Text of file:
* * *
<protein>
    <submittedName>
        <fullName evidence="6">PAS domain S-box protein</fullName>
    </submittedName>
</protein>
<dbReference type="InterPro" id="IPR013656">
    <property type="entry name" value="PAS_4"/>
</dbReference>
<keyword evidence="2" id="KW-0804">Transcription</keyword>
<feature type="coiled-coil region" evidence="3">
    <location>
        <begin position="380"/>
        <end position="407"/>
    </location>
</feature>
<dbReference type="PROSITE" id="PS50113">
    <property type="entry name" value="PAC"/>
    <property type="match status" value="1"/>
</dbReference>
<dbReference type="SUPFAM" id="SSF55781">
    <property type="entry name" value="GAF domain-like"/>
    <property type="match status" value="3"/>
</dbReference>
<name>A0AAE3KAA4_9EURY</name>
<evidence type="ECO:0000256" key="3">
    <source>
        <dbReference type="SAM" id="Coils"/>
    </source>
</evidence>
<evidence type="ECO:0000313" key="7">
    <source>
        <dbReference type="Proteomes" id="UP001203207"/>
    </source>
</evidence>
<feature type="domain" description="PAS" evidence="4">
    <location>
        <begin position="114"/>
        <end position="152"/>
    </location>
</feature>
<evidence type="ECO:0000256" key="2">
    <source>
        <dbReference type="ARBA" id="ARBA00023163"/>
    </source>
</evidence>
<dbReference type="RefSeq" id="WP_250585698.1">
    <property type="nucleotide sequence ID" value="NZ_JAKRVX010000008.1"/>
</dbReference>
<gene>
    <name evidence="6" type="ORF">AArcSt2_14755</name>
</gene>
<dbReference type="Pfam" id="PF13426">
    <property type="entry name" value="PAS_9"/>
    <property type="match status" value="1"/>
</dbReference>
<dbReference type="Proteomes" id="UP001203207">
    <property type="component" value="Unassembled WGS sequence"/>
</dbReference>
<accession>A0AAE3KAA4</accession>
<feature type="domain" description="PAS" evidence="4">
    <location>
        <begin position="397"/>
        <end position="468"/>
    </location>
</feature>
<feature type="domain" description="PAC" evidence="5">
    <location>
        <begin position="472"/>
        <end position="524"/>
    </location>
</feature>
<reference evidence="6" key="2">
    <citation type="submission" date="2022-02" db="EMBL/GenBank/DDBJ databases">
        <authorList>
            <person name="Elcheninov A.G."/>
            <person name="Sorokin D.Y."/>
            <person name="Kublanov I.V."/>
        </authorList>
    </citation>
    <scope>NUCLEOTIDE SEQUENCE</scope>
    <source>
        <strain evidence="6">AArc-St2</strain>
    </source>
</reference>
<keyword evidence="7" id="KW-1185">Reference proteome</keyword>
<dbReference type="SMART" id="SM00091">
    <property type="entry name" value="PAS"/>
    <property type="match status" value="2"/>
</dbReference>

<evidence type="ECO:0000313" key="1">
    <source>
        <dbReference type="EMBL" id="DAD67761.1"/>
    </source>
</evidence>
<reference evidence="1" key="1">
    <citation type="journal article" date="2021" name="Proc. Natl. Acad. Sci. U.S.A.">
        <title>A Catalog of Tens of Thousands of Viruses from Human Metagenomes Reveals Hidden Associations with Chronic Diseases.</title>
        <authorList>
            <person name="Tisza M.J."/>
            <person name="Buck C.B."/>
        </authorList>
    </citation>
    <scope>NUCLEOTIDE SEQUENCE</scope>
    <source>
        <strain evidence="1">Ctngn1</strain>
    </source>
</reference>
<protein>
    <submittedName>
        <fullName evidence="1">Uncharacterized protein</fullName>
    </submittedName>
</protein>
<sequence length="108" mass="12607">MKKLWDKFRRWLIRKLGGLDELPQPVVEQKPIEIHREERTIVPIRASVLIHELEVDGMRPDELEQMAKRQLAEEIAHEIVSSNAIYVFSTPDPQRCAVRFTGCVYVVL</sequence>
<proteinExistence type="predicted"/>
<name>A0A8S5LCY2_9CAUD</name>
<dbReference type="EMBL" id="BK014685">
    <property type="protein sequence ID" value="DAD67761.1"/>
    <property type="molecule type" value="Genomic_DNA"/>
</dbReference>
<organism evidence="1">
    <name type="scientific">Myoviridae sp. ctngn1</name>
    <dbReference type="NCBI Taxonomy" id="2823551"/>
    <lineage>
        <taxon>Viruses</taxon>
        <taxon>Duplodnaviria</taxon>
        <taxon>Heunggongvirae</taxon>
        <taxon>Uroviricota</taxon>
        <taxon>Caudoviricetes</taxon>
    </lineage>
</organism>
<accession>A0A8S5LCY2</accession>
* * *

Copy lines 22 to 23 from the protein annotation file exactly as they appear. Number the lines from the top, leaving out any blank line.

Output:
    <property type="match status" value="3"/>
</dbReference>